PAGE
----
The season wound down with the Home International Championship. A 0-0 draw away to Northern Ireland meant Revie’s team had not conceded in six games, a sequence that ended in the next match. Although a 2-2 draw at home to Wales was disappointing, the two debut goals for David Johnson gave encouragement. But England saved their best until last, crushing Scotland 5-1 at Wembley. Francis (2), Bell and Johnson joined Kevin Beattie on the England scoresheet, as they completed the season unbeaten and as Home International champions. Revie appeared to be rehabilitating England and putting the painful memories of 1973 behind them. Sadly, things were about to fall apart.

Ball axed

England were to start the 1975/76 season with an away friendly in Switzerland. But the build-up was overshadowed by Ball discovering he had been dropped and stripped off the captaincy, which was handed to Francis. Ball claimed he received an unsigned letter from Revie informing him of the decision, the player revealing his hurt at the manager not speaking to him in person about the matter. It marked a sad end to Ball’s international career and meant all of England’s World Cup winning XI were no longer playing for their country. The row over Ball coincided with Stoke City manager Tony Waddington speaking out over Revie’s decision to not pick ‘Maverick’ Alan Hudson, with the England boss learning what an unforgiving world international football management could be. But he wasn’t going to cave in.


Alan Hudson and Alan Ball were controversially dropped by Don Revie.

Speaking about players having been axed, Revie said: “I feel particularly sad in the case of Emlyn and Alan, but although I wrote each of them a letter I suppose I shall have to wait until they become managers before they appreciate what I had to do. I haven’t had time for sitting on the fence and postponing unpleasant decisions.”

England won 2-1 in Switzerland, but the most important internationals still lay ahead. They faced away qualifiers in Czechoslovakia and Portugal. England were in the driving seat but they could ill-afford to lose either game. Their game in Bratislava against Czechoslovakia was abandoned at 0-0 after 17 minutes due to fog. The match would start again the following afternoon – a year to the day of when Revie’s reign had begun in style against the Czechs.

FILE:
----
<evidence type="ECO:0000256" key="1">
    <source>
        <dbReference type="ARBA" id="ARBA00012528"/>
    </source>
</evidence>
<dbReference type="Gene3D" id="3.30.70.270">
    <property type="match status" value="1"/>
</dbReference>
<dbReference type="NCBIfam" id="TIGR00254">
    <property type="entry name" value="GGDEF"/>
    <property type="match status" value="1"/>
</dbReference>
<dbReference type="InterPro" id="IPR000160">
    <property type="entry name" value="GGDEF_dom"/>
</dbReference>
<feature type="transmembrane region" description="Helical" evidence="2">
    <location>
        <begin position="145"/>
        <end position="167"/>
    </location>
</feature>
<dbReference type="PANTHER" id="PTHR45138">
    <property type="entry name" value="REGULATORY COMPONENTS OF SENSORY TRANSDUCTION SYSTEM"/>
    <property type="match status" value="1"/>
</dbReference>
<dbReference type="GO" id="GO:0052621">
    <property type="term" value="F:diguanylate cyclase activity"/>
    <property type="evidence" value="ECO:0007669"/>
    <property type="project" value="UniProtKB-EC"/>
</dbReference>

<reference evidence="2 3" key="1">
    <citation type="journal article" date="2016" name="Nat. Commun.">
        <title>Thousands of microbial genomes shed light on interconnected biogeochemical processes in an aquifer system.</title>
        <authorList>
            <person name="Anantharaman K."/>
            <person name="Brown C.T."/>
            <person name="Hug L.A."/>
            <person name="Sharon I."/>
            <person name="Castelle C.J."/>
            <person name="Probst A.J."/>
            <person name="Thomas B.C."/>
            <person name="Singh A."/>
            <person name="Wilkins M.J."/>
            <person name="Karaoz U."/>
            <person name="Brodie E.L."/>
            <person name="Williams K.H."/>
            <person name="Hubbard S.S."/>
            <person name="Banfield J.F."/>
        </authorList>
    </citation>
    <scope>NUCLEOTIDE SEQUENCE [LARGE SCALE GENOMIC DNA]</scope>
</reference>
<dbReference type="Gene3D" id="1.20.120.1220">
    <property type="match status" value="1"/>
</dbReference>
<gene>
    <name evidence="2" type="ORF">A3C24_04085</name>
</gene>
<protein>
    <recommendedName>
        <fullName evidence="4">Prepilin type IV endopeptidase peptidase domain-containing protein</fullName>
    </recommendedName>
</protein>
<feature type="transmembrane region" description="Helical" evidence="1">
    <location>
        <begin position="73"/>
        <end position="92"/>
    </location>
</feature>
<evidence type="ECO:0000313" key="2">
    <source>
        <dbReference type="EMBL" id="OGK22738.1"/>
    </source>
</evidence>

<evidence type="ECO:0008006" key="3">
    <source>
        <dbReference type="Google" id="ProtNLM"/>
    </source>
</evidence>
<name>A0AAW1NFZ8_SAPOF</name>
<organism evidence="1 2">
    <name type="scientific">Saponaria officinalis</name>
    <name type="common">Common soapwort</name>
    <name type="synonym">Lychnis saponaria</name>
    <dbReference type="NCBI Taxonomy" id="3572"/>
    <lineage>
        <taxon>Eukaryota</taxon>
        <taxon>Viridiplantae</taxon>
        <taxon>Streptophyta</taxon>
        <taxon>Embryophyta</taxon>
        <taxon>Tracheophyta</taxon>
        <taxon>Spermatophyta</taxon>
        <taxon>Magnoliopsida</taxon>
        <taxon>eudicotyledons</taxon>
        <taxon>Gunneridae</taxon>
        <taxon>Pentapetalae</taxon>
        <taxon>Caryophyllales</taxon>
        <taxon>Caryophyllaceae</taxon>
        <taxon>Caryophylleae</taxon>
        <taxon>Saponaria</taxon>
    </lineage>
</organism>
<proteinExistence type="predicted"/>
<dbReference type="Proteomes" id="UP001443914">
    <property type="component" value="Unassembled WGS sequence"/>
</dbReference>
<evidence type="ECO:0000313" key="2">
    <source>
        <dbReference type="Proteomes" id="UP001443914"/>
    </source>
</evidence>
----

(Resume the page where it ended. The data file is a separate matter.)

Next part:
England’s hopes faded with defeat in Czechoslovakia.

All seemed to be going to plan as Channon put England in front, but Revie’s unbeaten run came to an end when the result most mattered as the Czechs came from behind to win 2-1. After an ill-tempered contest, England were fuming towards Italian referee Alberto Michelotti for how they felt he had handled the match. Revie, who hailed the way his players had performed despite the result, said: “I saw the worst provocation in this game that I have ever seen in an international match, certainly worse than Argentina against England in the 1966 World Cup.” It was fair to assume he wasn’t blaming his own team for the said provocation. 

The following month, the group picture remained murky after Czechoslovakia drew 1-1 away to Portugal. England led the group by virtue of having a goal difference one better than Czechoslovakia, but that wasn’t much of an advantage in the circumstances. It now basically came down to who got the best result from their final match – England in Portugal, Czechoslovakia in Cyprus. The Czechs faced the easier task and would also know exactly what they had to do as they would be playing four days after England’s match. To believe they would do it, England were realistically going to have to record a big win in Portugal. It was a tall order.

Missing out again